Before he could win his six new medals, Marine Corps Sgt. Evan Stratton had to earn a Purple Heart.
Stratton deployed to Iraq in February 2009. On July 19 of that year, his team was ambushed by enemy forces with anti-tank grenades. Stratton was riddled with shrapnel and suffered a traumatic brain injury. His spinal accessory nerve was severed, leaving his upper left arm and shoulder paralyzed.
Despite all that, he woke up, stood up and provided cover while his team battled the rebels and tried unsuccessfully to save Stratton’s roommate, Lance Cpl. Brandon Lara.
“You train for it, and you react the way they train you to react,” said Stratton, who attended both Arapahoe and Littleton high schools. “Nobody wants to lose a Marine. It’s hard on everybody.”
Stratton took that same resilience to Colorado Springs for the Warrior Games, held May 11-16 at the U.S. Olympic Training Center and the Air Force Academy. Britain’s Prince Harry drew the world’s attention to the games by joining in, but Stratton was more impressed by another celebrity close encounter.
“I got to swim in the same pool as Michael Phelps did once,” he said.
And he was nearly as successful. Competing in both swimming and track, he came home with six medals and world records in three swimming events.
“It was really cool,” he said. “I wasn’t so concerned about doing well for myself, I just really wanted to do the best I could for everyone on the team.”
More than 200 wounded, ill and injured service members and veterans from around the country and the United Kingdom participated this year, competing against others with similar injuries in archery, cycling, shooting, sitting volleyball, swimming, wheelchair basketball and track and field.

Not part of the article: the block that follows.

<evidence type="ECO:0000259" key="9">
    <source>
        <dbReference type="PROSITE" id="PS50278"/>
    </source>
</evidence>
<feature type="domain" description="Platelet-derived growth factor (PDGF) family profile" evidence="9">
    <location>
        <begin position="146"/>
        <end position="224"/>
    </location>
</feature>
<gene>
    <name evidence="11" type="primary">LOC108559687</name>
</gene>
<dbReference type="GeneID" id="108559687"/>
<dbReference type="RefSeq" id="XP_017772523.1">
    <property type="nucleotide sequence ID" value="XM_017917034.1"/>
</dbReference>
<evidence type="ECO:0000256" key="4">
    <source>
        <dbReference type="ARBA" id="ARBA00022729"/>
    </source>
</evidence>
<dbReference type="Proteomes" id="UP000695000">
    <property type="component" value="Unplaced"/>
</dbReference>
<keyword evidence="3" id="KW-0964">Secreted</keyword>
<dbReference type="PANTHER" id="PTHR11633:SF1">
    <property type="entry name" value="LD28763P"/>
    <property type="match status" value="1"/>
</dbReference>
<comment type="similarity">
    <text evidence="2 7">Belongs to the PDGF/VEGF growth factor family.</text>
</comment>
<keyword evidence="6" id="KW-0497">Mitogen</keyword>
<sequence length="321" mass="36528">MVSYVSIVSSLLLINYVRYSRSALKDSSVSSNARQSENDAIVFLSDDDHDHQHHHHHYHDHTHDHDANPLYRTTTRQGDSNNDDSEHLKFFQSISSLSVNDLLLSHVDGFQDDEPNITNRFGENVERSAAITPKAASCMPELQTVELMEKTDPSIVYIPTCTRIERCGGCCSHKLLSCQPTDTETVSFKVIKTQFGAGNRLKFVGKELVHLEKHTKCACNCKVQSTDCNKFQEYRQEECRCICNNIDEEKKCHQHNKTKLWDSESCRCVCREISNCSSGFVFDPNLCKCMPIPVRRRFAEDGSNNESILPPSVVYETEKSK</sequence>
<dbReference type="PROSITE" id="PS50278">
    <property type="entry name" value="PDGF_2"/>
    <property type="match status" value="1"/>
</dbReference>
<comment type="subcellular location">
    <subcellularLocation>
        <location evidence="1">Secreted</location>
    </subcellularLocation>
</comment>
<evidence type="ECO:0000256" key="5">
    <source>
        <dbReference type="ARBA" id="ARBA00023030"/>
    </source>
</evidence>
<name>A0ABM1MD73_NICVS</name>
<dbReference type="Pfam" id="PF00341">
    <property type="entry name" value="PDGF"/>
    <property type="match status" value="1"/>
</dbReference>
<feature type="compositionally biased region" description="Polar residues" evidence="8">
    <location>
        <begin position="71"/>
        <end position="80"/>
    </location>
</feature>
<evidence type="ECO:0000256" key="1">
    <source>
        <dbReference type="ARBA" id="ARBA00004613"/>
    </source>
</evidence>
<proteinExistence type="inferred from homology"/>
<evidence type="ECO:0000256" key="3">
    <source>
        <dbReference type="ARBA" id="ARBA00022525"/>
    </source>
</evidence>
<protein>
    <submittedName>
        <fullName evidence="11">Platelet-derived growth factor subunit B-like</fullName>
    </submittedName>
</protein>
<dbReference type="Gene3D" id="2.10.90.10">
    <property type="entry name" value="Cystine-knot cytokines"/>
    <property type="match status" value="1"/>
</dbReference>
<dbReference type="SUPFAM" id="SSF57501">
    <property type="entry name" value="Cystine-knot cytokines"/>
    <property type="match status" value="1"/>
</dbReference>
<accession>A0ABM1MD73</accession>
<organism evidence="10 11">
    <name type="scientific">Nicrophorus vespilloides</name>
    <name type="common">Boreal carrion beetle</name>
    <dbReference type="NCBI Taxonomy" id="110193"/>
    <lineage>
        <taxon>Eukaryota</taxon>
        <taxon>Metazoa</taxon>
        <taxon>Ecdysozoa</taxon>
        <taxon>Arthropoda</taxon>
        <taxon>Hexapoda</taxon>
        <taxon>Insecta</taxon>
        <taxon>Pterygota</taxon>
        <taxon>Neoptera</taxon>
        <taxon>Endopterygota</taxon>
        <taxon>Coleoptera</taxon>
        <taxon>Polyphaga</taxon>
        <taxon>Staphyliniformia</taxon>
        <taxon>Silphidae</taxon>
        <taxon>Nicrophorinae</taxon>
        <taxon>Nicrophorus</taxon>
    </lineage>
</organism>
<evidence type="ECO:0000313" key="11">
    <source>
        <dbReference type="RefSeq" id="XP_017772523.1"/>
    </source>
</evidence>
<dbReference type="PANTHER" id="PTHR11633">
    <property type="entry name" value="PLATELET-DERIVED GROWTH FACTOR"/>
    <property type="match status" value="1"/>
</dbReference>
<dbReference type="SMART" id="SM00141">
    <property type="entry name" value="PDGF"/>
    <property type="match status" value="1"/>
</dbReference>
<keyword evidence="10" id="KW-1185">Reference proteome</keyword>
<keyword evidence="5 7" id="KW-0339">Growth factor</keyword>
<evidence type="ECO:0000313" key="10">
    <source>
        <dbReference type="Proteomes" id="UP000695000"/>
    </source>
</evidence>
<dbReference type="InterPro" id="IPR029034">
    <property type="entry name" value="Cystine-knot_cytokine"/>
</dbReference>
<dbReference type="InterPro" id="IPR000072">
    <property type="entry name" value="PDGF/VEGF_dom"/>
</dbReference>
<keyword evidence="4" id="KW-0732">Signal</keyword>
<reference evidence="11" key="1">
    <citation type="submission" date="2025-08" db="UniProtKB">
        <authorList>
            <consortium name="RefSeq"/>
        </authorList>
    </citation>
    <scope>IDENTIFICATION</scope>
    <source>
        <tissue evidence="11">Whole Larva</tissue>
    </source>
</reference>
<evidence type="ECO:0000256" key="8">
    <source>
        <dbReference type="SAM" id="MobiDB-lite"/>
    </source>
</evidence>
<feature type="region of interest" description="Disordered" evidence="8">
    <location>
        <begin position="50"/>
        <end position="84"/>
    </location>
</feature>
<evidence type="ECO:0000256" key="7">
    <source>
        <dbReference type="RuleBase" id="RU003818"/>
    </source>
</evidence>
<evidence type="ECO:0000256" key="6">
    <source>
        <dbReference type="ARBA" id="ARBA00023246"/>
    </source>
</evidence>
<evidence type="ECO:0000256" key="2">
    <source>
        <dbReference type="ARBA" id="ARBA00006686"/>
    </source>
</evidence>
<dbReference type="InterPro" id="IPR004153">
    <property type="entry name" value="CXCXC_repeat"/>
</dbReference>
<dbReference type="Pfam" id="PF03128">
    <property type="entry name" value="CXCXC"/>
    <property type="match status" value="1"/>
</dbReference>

“Paralympic sport has a tremendously positive impact on individuals with physical disabilities,” said Charlie Huebner, U.S. Olympic Committee chief of Paralympics. “The Warrior Games allow us to salute these fine young men and women who have served their countries honorably.”
The different branches of the military compete against each other for the Chairman’s Cup, given to whichever team wins the most medals. Stratton’s six helped the Marines claim it again this year, as they have every year since the inception of the Warrior Games in 2010.
“Regardless of who you are and what you face in your life, it’s a life-changing event to see what these guys have overcome,” said Dawn Stratton, Evan’s very proud mom and the testing coordinator at Arapahoe Community College. “I’ll never be the same after seeing those games. It was so inspiring.”
Stratton has stayed in good shape since leaving the Marines, and he ran track and was a lifeguard in high school.
“I was always comfortable in water, but I never competed,” he said. “Learning to swim with only one arm was a challenge.”
But even more than adapting to his new physical reality, he said the biggest challenge he’s faced since being injured was transitioning out of the military.
“Your friends have deployed and been to war, so that’s your support system,” he said. “Everyone understands. You don’t have to talk about it. But when you get out, you’re kind of on your own. You lose that support.”
The Warrior Games gave him a chance to experience that brotherhood and camaraderie so key to a soldier’s existence. The new veterans center at ACC, where he’s now working toward a degree in human resources, is also helpful.
“Being a veteran and not really having those connections, that day-in and day-out contact, it’s really fun to be around Marines. You meet some really amazing people.”